Since 1997, nineteen states have extended legal recognition to same-sex couples for purposes of state law. M.V. Lee Badgett, Jody L. Herman, Patterns of Relationship Recognition by Same-Sex Couples in the United States, the Williams Institute, University of California, Los Angeles, School of Law, 1, n. 1, Appendix 1, (November 2011) (providing a detailed survey of the various statuses, their effective dates and relevant statutory citations), available at

Currently, nine states and the District of Columbia offer registered domestic partnerships or civil unions with legal rights comparable to marriage, and six states and the District of Columbia permit same-sex couples to marry.Id. at 3, Table 1.


In 2001, Congress authorized a more limited appropriations ban, permitting the use of non-federal funds to institute and administer the District of Columbia domestic partnership registry. District of Columbia Appropriations Act, 2002, Pub.L. No. 107-96, 115 Stat. 923 (2001). Accordingly, in 2002, the District of Columbia finally implemented its domestic partnership registry. See 49 D.C.Reg. 5419 (June 14, 2002).


A more detailed explanation of Congress's actions to block implementation of the District of Columbia's domestic partnership registry is provided in this Court's January 26, 2012 order denying Federal Defendants' motion to dismiss Plaintiffs' constitutional challenge to § 7702B(f) on behalf of California registered domestic partners.


The BLAG acknowledges that, when Congress enacted the DOMA, it recognized that Hawaii was on the verge of legalizing same-sex marriage. BLAG Cross Mot. Summ. J. 4.


Section 212(a)(4) of the INA of 1952 had excluded “[a]liens afflicted with a psychopathic personality, epilepsy, or a mental defect.” In 1965, Congress eliminated epilepsy and added “sexual deviation.” Pub.L. No. 414, 66 Stat. 163, 182, amended by Act of Oct. 3, 1965, Pub.L. No. 89-236, § 15(b), 79 Stat. 911, 919 (codified as amended at 8 U.S.C. § 1182(a)(4) (1988)). The entire provision was eliminated by the Immigration Act of 1990, Pub.L. No. 101-649, 104 Stat. 4978 (1990). See Shannon Minter, Sodomy and Public Morality Offenses Under U.S. Immigration Law: Penalizing Lesbian and Gay Identity, 26 Cornell Int'l L.J. 771, 775–83 (1993) (explaining the history of statutory provisions barring gay men and lesbians from immigrating to the United States).


Although the majority in Lawrence invalidated state laws criminalizing sodomy on substantive due process grounds, and did not rely on equal protection arguments pertaining to gays and lesbians as a class, the Ninth Circuit inPerry cited the decision in its equal protection ruling. 671 F.3d at 1092–93. Perry reasoned that “laws affecting gays and lesbians' rights often regulate individual conduct—what sexual activity people may undertake in the privacy of their own homes, or who is permitted to marry whom” and, thus, such laws regulate status as much as they regulate conduct. Id. at 1093 (citingChristian Legal Soc'y v. Martinez , --- U.S. ----, 130 S.Ct. 2971, 2990 (2010) (declining “to distinguish between status and conduct” in the context of sexual orientation)). Accordingly, Perry found Lawrence relevant to its equal protection analysis.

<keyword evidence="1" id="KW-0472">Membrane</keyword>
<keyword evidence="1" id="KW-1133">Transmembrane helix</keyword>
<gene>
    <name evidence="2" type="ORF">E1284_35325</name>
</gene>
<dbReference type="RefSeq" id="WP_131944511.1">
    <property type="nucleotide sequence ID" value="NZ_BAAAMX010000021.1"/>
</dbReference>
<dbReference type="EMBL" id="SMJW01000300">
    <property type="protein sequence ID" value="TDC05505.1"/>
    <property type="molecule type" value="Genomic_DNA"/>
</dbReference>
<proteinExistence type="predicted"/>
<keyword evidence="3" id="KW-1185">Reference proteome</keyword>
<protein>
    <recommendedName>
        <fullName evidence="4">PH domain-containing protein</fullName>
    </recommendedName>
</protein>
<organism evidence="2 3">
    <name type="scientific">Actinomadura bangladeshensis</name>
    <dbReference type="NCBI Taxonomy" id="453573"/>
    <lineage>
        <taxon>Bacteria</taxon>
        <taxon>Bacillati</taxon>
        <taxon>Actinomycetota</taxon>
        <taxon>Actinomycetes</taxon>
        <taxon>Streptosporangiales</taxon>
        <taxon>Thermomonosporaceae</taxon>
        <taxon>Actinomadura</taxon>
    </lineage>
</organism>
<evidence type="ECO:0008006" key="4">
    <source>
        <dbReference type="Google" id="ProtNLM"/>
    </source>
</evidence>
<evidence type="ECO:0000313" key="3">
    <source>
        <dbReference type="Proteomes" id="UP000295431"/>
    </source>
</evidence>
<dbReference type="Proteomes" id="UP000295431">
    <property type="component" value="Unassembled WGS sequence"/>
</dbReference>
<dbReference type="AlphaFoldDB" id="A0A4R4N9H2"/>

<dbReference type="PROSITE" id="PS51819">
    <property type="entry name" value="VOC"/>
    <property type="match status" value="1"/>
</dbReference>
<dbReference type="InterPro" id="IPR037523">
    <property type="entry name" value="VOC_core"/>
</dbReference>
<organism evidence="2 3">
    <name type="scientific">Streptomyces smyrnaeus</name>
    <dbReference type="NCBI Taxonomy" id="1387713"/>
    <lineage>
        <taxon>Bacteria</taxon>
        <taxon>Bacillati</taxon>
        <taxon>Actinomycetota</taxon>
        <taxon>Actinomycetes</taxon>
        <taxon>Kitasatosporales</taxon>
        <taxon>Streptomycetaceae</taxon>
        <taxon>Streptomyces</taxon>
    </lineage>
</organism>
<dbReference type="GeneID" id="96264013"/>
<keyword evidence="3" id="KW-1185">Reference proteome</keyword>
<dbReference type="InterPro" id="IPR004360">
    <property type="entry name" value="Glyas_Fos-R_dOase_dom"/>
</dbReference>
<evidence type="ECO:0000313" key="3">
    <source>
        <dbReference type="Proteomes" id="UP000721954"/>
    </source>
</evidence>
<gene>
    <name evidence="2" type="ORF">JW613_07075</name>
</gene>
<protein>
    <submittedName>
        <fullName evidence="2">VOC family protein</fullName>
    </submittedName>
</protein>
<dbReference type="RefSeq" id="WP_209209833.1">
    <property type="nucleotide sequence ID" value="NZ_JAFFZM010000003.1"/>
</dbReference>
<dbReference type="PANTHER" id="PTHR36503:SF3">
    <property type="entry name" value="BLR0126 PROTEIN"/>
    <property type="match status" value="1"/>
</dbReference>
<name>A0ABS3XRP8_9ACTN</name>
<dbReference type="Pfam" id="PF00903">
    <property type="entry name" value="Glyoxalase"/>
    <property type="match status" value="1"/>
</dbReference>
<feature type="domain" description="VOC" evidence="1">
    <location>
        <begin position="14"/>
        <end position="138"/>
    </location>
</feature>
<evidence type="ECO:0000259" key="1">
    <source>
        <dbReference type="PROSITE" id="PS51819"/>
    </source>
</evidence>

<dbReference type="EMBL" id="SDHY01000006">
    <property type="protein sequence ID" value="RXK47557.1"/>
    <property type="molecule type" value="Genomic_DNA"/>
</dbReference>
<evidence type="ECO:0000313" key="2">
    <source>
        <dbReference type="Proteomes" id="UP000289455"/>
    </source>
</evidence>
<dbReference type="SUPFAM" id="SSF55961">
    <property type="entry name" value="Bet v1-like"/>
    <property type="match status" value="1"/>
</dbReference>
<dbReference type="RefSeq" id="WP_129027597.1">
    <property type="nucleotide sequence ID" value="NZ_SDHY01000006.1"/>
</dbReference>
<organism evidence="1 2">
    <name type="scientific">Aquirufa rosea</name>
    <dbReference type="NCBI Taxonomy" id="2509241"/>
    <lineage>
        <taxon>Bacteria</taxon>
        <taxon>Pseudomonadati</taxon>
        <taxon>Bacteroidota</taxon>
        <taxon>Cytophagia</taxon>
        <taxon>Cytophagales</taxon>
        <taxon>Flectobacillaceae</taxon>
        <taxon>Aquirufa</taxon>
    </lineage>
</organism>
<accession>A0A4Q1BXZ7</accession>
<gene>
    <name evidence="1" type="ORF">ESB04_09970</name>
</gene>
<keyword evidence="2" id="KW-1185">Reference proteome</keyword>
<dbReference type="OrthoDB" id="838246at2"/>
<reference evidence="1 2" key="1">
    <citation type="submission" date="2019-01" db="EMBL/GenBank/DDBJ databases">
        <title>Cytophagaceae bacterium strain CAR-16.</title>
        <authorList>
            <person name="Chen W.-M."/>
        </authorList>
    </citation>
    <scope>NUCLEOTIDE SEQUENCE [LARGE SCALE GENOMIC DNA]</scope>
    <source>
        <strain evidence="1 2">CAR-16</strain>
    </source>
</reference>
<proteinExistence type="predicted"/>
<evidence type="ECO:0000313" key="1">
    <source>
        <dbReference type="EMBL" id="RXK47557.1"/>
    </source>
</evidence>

This report is available at


The BLAG argues that Congress has approved numerous provisions in the areas of taxation, Social Security, immigration and federal benefits that define marriage for purposes of federal law. However, these provisions do not purport to establish a federal definition of marriage, but instead impose additional requirements to further the legislative goals of the provisions, while accepting the state definitions of marriage.Golinski , 2012 WL 569685 at 25 n. 10 (citing 42 U.S.C. § 416 (requiring marriage of at least one year to obtain certain Social Security benefits); 8 U.S.C. § 1186a(b)(1) (discrediting sham marriages for purposes of immigration)).


The BLAG's reliance on Johnson v. Robison, 415 U.S. 361 (1974), is not persuasive. There the Supreme Court upheld, against an equal protection challenge, a provision that granted educational benefits to drafted individuals who performed military service, but withheld such benefits from drafted religious, conscientious objectors who performed mandatory civilian service as an alternative to military service. Id. at 382–83. The Court determined that the educational benefits made military service more “palatable” and deterred drafted servicemen from skirting their duties, whereas individuals with deeply held religious convictions against military service would not be drawn to serve through the availability of educational benefits. Here, § 3 of the DOMA impacts an expansive body of laws that touch upon marital status. These laws concern diverse benefits, privileges, responsibilities and obligations which, collectively, are not readily analogous to the simple educational benefit present in Johnson. Thus, the incentivizing effect in Johnson does not apply here. Nor are same-sex couples like the conscientious objectors, because they are seeking to join the institution of marriage or have their existing marriages or legal relationships recognized by the federal government and they desire to assume the attending benefits and responsibilities. Johnson is inapposite.


Only five to six percent of registered domestic partners in California are different-sex partners. At least one partner must be sixty-two years old or older to register, limiting the eligible pool. Declaration of Claudia Center, Ex. M, Gary J. Gates, M.V. Lee Badgett, Deborah Ho, Marriage, Registration and Dissolution by Same-Sex Couples in the United States, at 14 (July 1, 2009).